I did it. I know a lot of girls I was in treatment with did. We knew the sites, we had the notebooks, printouts of tips and pictures of hauntingly emaciated celebrities and models. It's terrible, especially to people who have never felt so lost in their own mind and so uncomfortable in their own skin that you felt physically imprisoned in your own body. People who have never experienced an eating disorder, first hand, don't know that feeling. The people on these Pro-Ana/Mia webites.. they got it. Please note, I am NOT in any way shape or form condoning these behaviors or promoting these websites. I am just saying I understand why they're out there. It's a support system, when some people have nothing, no matter what they promote.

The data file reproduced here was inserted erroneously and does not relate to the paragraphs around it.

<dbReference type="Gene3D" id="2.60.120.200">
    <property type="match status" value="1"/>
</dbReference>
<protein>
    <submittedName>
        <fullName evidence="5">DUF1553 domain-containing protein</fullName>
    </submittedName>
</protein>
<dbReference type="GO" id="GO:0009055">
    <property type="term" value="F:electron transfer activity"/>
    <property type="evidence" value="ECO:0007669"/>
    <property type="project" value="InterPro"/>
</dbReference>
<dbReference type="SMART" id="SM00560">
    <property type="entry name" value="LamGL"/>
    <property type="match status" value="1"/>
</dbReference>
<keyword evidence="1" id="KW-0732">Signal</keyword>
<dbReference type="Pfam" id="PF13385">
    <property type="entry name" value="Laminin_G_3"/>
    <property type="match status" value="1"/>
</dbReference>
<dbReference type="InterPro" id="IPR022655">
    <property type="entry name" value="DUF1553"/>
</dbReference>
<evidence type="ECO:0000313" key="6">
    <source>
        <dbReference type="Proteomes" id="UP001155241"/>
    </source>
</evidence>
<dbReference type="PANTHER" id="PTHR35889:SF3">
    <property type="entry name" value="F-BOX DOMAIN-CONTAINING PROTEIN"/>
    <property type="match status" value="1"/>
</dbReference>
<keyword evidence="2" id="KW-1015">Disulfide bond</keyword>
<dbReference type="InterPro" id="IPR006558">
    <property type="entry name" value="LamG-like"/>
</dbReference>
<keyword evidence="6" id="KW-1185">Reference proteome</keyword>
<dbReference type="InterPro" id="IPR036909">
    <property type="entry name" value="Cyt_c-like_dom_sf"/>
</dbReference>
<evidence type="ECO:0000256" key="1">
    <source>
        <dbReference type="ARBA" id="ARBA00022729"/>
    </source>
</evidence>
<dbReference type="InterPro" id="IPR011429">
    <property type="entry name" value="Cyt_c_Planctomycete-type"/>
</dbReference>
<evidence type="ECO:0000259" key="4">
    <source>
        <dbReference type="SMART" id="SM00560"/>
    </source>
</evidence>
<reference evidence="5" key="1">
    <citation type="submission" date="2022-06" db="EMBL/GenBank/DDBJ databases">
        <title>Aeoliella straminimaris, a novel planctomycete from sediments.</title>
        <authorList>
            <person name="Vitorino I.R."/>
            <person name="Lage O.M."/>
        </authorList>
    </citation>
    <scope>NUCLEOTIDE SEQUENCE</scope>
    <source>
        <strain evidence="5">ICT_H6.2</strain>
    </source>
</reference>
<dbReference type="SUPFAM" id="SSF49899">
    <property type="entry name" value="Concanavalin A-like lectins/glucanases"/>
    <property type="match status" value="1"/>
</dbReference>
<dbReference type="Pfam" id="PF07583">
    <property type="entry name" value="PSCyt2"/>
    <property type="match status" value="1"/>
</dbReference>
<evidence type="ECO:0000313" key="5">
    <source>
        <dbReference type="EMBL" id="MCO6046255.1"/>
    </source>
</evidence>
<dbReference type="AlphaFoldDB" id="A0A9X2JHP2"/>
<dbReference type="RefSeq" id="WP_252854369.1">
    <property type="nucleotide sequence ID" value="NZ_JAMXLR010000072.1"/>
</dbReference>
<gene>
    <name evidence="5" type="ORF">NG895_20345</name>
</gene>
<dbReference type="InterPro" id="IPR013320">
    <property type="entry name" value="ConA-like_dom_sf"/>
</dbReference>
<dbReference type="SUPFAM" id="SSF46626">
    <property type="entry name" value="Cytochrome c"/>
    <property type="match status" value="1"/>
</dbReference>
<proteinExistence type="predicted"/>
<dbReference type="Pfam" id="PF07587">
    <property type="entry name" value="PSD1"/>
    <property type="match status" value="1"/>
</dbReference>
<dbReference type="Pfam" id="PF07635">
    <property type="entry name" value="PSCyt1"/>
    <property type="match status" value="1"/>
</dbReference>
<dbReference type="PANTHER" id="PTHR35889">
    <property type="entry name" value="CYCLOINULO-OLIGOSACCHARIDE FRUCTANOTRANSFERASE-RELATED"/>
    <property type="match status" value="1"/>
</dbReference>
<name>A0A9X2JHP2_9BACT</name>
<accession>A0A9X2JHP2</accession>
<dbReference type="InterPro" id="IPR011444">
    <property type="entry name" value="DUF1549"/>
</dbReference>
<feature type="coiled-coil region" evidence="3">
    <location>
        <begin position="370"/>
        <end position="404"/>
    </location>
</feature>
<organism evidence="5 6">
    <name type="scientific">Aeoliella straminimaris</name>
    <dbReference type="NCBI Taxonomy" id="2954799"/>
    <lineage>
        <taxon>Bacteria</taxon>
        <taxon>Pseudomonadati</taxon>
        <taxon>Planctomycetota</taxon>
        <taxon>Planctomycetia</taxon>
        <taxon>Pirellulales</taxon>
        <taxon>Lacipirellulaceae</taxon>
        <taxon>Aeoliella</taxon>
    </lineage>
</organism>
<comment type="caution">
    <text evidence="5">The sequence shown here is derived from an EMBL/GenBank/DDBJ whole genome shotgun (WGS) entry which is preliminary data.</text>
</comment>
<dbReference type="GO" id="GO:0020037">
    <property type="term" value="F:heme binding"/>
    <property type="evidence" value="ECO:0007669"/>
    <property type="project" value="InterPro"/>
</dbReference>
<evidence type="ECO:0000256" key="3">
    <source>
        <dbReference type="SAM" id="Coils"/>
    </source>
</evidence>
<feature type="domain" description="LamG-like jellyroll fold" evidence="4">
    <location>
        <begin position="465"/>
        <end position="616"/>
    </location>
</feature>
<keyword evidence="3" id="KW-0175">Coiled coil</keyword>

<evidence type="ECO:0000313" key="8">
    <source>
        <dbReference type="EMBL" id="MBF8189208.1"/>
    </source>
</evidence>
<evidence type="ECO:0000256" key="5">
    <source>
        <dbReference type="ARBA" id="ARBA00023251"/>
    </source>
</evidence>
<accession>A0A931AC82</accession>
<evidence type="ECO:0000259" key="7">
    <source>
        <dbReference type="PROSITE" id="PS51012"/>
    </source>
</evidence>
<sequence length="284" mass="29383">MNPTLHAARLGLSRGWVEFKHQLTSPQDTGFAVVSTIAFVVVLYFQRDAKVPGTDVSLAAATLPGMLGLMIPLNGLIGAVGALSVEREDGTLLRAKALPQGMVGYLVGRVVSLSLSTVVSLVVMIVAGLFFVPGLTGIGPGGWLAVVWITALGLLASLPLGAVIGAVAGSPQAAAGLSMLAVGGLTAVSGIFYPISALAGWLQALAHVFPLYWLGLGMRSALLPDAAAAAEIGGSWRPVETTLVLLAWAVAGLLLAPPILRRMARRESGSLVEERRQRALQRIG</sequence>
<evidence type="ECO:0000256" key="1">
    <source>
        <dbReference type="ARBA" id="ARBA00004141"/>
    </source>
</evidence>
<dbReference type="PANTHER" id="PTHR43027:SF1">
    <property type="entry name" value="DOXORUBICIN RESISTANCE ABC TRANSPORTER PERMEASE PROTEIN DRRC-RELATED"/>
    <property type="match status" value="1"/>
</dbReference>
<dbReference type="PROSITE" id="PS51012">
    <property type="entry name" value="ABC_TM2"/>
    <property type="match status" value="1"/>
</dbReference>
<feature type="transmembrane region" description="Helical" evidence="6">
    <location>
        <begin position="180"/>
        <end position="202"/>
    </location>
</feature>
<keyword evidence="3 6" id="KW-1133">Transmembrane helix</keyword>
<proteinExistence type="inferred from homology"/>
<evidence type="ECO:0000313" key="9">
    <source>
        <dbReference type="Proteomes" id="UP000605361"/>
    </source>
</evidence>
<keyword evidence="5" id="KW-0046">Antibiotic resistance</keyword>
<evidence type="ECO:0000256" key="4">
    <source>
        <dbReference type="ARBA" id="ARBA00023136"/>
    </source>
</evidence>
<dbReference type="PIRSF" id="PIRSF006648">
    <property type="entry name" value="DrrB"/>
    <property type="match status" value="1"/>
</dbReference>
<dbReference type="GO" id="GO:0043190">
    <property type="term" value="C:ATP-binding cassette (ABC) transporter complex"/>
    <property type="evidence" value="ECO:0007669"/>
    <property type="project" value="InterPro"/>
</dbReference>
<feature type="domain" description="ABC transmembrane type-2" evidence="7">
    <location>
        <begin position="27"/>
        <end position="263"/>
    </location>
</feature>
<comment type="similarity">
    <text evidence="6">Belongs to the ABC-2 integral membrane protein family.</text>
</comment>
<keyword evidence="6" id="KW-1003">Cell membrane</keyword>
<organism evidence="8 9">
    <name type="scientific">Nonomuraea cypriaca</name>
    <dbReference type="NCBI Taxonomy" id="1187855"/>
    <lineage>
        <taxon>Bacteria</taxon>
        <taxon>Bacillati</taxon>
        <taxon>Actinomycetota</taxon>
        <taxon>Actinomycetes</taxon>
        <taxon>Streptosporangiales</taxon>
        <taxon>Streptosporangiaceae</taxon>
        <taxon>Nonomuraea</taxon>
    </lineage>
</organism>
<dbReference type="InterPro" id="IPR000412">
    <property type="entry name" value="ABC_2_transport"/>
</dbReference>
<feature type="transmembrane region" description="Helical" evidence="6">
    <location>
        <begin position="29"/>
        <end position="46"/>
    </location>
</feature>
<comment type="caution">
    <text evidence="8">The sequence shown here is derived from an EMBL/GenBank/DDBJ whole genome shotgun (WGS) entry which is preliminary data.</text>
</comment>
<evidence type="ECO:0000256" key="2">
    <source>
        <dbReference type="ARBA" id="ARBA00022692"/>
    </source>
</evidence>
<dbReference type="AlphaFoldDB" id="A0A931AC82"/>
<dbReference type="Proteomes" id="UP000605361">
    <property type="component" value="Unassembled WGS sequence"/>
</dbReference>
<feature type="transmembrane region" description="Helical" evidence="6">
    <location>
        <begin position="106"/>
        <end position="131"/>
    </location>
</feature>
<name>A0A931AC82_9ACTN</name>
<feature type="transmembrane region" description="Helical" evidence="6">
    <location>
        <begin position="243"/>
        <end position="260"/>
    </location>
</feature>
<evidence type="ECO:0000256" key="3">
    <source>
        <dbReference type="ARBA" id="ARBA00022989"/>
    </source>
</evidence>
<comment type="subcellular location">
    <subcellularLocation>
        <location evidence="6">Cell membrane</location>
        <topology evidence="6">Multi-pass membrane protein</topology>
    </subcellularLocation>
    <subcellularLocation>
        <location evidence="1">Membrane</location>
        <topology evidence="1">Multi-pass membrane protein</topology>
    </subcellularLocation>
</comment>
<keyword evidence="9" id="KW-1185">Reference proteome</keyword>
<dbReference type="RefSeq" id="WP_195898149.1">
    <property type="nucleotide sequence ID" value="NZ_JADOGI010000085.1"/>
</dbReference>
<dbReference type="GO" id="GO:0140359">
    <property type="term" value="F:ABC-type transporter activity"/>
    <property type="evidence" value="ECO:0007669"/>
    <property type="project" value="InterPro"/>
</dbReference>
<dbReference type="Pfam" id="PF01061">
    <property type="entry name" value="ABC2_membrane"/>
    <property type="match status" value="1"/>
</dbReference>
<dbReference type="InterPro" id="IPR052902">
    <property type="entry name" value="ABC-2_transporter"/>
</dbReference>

Is it better to have a harmful support system than to feel completely alone? I know just as well as anyone who has fought an addiction that you cannot get help until you are willing to receive it. What can you do until that point? The world of an eating disorder is tricky.. fragile.. pressuring.. and fucking lonely, support or none.

Do I think that community should be public? No. I have a problem with it being so easily accessible, especially in a predominately high school and college setting where self-esteem and body image are constantly gnawing at these age groups in every day life as it is. Talk about vulnerability. More often than not, Pro-Ana/Mia supporters stand by the fact that eating disorders are a lifestyle, not a disease. It has a very strong, cult-ish vibe. If you ban them, yes, they will still exist. But if they are public, you're just pouring gas on the fire. It's enabling.